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Editorial Reviews

Publishers Weekly - Publisher's Weekly
In light verse and brightly colored pictures, Heller provides an introduction to a specialized part of speech, the collective noun. She lists and depicts more than 25, including such familiar terms as ``batch of bread'' and ``bunch of bananas,'' as well as more unusual phrases: ``gam of whales,'' ``muster of peacocks'' and ``parcel of penguins.'' The concept will stimulate the curiosity and imaginations of children with an ear for language. The illustrations, containing large, bold objects in simple yet striking compositions, ensure a visually inspiring exploration as well. Ages 4-8. (October)
Children's Literature - Marilyn Courtot
One of four books in the "World of Language" series, Heller informs and entertains as she teaches kids about the various parts of speech. This entry is about collective nouns-those words that represent groups of things. The illustrations are pure delight as readers meet a pride of lions, an army of ants, a bevy of beauties and plenty more. It's a great ways to help allay fears and to remove potential boredom from a grammar lesson. A good choice for any library and home too. 1998 (orig.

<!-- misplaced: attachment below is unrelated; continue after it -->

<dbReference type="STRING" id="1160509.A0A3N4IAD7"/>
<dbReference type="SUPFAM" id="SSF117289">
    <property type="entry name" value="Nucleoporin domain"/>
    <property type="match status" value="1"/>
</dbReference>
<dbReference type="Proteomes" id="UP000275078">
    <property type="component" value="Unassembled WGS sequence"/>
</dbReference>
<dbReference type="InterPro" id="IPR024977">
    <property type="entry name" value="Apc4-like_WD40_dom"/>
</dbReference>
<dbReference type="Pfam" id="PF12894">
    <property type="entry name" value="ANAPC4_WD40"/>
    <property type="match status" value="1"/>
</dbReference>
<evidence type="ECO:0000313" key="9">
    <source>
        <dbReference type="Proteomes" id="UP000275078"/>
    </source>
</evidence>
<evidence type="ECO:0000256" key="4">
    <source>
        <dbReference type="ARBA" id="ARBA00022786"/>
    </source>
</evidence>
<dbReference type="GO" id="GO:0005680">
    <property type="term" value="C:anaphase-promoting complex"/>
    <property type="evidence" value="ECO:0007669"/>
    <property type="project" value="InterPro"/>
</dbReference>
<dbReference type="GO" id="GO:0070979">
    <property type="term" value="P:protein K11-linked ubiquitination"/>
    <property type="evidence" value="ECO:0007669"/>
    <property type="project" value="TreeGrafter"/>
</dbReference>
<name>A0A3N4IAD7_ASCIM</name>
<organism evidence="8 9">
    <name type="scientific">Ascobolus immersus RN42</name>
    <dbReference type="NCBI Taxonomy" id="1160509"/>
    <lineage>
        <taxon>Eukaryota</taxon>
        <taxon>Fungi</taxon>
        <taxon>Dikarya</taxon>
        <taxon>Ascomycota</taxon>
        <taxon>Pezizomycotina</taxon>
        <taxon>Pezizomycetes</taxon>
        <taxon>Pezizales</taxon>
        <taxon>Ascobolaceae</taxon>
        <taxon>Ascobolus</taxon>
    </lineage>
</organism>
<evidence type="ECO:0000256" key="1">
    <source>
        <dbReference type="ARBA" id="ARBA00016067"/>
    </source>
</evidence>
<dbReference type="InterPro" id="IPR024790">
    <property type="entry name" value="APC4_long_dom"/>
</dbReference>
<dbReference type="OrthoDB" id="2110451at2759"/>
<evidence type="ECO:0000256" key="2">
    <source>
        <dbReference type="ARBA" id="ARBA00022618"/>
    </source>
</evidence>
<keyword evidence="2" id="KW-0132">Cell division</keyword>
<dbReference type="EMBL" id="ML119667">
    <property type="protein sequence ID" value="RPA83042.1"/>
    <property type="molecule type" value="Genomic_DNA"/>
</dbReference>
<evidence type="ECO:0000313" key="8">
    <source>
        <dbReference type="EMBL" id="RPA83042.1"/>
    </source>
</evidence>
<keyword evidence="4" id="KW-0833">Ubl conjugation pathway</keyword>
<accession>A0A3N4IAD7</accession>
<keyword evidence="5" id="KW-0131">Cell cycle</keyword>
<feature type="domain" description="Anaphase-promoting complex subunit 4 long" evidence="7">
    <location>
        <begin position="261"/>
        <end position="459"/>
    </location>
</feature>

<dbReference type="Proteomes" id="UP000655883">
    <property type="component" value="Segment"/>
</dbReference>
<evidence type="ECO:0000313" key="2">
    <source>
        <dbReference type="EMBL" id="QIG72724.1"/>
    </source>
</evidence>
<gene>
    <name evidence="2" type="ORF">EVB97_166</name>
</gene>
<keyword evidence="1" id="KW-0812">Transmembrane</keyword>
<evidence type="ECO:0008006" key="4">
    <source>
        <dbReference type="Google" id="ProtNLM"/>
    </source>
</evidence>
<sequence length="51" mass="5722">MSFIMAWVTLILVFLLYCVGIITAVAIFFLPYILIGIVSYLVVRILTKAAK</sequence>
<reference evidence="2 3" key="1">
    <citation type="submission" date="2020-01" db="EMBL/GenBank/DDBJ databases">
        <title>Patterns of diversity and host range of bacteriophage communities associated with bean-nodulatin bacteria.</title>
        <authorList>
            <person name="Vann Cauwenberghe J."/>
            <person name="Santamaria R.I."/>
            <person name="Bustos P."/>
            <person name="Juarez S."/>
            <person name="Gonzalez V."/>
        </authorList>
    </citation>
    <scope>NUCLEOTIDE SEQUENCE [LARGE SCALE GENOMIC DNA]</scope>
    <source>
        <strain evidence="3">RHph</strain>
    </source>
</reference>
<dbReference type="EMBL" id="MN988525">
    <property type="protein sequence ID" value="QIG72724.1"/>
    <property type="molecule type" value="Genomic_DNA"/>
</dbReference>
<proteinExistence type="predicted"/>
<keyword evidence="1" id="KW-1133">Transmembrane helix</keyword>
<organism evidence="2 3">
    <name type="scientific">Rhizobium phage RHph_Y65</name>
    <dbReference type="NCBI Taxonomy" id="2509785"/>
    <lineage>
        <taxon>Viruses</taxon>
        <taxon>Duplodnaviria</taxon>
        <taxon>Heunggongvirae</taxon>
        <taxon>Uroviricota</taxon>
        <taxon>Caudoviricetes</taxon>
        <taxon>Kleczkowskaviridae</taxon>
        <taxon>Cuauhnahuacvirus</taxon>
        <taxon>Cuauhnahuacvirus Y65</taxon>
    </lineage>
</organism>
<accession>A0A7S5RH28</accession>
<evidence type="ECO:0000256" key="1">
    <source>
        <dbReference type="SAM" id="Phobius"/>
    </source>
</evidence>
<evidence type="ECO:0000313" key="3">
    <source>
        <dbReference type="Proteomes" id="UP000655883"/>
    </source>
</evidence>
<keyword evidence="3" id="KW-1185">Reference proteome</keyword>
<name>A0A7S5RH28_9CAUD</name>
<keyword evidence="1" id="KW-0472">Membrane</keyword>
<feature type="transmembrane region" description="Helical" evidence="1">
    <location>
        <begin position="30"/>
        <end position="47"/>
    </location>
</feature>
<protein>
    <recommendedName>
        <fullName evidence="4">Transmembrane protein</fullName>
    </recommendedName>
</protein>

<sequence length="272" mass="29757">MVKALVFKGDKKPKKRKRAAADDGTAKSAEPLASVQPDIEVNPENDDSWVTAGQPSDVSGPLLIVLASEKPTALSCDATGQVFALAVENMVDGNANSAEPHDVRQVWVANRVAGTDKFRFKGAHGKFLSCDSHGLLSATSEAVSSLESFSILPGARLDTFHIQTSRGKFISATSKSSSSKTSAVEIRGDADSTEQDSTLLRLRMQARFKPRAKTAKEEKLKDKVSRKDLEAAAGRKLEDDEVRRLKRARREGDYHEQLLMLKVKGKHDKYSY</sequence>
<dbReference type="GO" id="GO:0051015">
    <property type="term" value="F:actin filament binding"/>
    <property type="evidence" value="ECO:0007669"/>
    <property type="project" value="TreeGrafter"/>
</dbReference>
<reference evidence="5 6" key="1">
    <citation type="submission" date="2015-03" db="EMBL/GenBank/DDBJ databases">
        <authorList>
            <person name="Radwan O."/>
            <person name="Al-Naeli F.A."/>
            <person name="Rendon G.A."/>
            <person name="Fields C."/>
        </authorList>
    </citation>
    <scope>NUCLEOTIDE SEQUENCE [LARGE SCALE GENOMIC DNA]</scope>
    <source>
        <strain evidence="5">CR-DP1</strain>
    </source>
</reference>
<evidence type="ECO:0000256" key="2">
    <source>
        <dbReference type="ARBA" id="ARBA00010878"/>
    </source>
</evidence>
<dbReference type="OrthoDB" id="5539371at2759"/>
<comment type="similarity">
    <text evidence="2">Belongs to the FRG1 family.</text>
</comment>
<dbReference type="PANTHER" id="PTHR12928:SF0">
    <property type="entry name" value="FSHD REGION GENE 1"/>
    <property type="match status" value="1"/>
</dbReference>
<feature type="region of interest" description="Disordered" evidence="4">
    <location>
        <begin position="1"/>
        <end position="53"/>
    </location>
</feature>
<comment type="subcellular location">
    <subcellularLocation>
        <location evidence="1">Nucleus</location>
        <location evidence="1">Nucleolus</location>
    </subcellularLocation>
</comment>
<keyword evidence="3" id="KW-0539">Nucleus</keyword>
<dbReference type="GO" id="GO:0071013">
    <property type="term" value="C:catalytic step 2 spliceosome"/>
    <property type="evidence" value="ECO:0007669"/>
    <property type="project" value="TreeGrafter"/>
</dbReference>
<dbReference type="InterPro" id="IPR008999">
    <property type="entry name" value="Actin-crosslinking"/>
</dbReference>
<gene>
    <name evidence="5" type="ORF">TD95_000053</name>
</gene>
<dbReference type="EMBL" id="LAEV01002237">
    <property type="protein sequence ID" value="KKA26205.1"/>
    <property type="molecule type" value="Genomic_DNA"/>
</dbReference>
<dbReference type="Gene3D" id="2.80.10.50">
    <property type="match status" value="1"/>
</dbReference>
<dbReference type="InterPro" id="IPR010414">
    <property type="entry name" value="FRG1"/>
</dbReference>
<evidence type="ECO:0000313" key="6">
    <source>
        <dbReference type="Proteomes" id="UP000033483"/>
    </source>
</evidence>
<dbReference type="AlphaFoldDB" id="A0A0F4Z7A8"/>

Children's Literature - Beverly Kobrin
Bold, bright illustrations and playful rhymes introduce the particulars and peculiarities of the parts of speech in 10 inch-square books easy to hold up in front of a group as you sensitize youngsters to what makes good English. Ms Heller's similar Many Luscious Lollipops, Kites Sail High, and Merry-Go-Round target adjectives, verbs, and nouns, respectively.
School Library Journal
PreS-Gr 1 ``A muster of peacocks,'' ``a kindle of kittens,'' and other familiar and unusual collective nouns form the text of Heller's book. Bright, richly-colored oil pencil and line drawings enliven each set of objects, and some are exceptionally life-likeone can practically hear the crunch of the crusty loaves of bread and smell the bananas. Each group of items is presented in rhyme, which is remarkably smooth and unforced until the last page, when an explanation of the concept of col lective nouns, more suited to simple prose, intrudes. While ``. . .Jewels'' can be used to help children learn about parts of speech, its principal charm lies in the illustrations and the vocabulary itself, which will delight small eyes and ears. Kathleen Brachmann, Highland Park Public Library, Ill.

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Product Details

ISBN-13:
9780698113541
Publisher:
Penguin Young Readers Group
Publication date: